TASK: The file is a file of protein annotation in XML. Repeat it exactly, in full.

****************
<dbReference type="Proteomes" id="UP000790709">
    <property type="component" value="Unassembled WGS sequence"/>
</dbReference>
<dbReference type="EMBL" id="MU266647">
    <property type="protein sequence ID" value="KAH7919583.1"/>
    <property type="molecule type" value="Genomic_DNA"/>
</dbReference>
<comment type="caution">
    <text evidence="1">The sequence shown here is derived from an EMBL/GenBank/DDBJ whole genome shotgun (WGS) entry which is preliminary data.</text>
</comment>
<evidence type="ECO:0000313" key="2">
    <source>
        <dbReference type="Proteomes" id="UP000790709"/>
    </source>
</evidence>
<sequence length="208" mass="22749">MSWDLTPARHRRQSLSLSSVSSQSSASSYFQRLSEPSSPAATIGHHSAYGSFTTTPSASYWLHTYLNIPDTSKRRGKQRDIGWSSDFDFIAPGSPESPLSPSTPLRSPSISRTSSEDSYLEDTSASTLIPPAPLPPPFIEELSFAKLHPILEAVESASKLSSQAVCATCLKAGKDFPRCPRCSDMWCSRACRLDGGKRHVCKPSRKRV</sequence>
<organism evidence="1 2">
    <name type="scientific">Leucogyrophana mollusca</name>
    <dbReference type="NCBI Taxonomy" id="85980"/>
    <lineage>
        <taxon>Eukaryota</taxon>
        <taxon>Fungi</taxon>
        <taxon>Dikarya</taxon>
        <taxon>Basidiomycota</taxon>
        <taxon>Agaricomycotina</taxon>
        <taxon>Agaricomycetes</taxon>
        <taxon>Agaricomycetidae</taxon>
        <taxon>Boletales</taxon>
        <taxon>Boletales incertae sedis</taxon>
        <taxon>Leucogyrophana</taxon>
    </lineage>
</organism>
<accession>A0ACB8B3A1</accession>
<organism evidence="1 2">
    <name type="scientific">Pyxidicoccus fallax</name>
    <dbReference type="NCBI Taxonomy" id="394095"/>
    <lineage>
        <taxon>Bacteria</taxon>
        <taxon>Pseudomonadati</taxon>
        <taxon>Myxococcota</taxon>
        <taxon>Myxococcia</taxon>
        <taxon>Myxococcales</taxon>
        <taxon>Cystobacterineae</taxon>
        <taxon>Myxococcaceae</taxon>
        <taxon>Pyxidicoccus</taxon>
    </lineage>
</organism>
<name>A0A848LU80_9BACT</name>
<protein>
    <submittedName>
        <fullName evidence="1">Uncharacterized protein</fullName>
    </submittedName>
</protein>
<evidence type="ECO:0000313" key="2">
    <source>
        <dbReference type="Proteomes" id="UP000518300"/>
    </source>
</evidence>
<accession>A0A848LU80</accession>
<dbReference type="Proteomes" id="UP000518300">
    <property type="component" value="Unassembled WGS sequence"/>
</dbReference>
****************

<dbReference type="Proteomes" id="UP000790709">
    <property type="component" value="Unassembled WGS sequence"/>
</dbReference>
<dbReference type="EMBL" id="MU266647">
    <property type="protein sequence ID" value="KAH7919583.1"/>
    <property type="molecule type" value="Genomic_DNA"/>
</dbReference>
<comment type="caution">
    <text evidence="1">The sequence shown here is derived from an EMBL/GenBank/DDBJ whole genome shotgun (WGS) entry which is preliminary data.</text>
</comment>
<evidence type="ECO:0000313" key="2">
    <source>
        <dbReference type="Proteomes" id="UP000790709"/>
    </source>
</evidence>
<sequence length="208" mass="22749">MSWDLTPARHRRQSLSLSSVSSQSSASSYFQRLSEPSSPAATIGHHSAYGSFTTTPSASYWLHTYLNIPDTSKRRGKQRDIGWSSDFDFIAPGSPESPLSPSTPLRSPSISRTSSEDSYLEDTSASTLIPPAPLPPPFIEELSFAKLHPILEAVESASKLSSQAVCATCLKAGKDFPRCPRCSDMWCSRACRLDGGKRHVCKPSRKRV</sequence>
<organism evidence="1 2">
    <name type="scientific">Leucogyrophana mollusca</name>
    <dbReference type="NCBI Taxonomy" id="85980"/>
    <lineage>
        <taxon>Eukaryota</taxon>
        <taxon>Fungi</taxon>
        <taxon>Dikarya</taxon>
        <taxon>Basidiomycota</taxon>
        <taxon>Agaricomycotina</taxon>
        <taxon>Agaricomycetes</taxon>
        <taxon>Agaricomycetidae</taxon>
        <taxon>Boletales</taxon>
        <taxon>Boletales incertae sedis</taxon>
        <taxon>Leucogyrophana</taxon>
    </lineage>
</organism>
<accession>A0ACB8B3A1</accession>
<organism evidence="1 2">
    <name type="scientific">Pyxidicoccus fallax</name>
    <dbReference type="NCBI Taxonomy" id="394095"/>
    <lineage>
        <taxon>Bacteria</taxon>
        <taxon>Pseudomonadati</taxon>
        <taxon>Myxococcota</taxon>
        <taxon>Myxococcia</taxon>
        <taxon>Myxococcales</taxon>
        <taxon>Cystobacterineae</taxon>
        <taxon>Myxococcaceae</taxon>
        <taxon>Pyxidicoccus</taxon>
    </lineage>
</organism>
<name>A0A848LU80_9BACT</name>
<protein>
    <submittedName>
        <fullName evidence="1">Uncharacterized protein</fullName>
    </submittedName>
</protein>
<evidence type="ECO:0000313" key="2">
    <source>
        <dbReference type="Proteomes" id="UP000518300"/>
    </source>
</evidence>
<accession>A0A848LU80</accession>
<dbReference type="Proteomes" id="UP000518300">
    <property type="component" value="Unassembled WGS sequence"/>
</dbReference>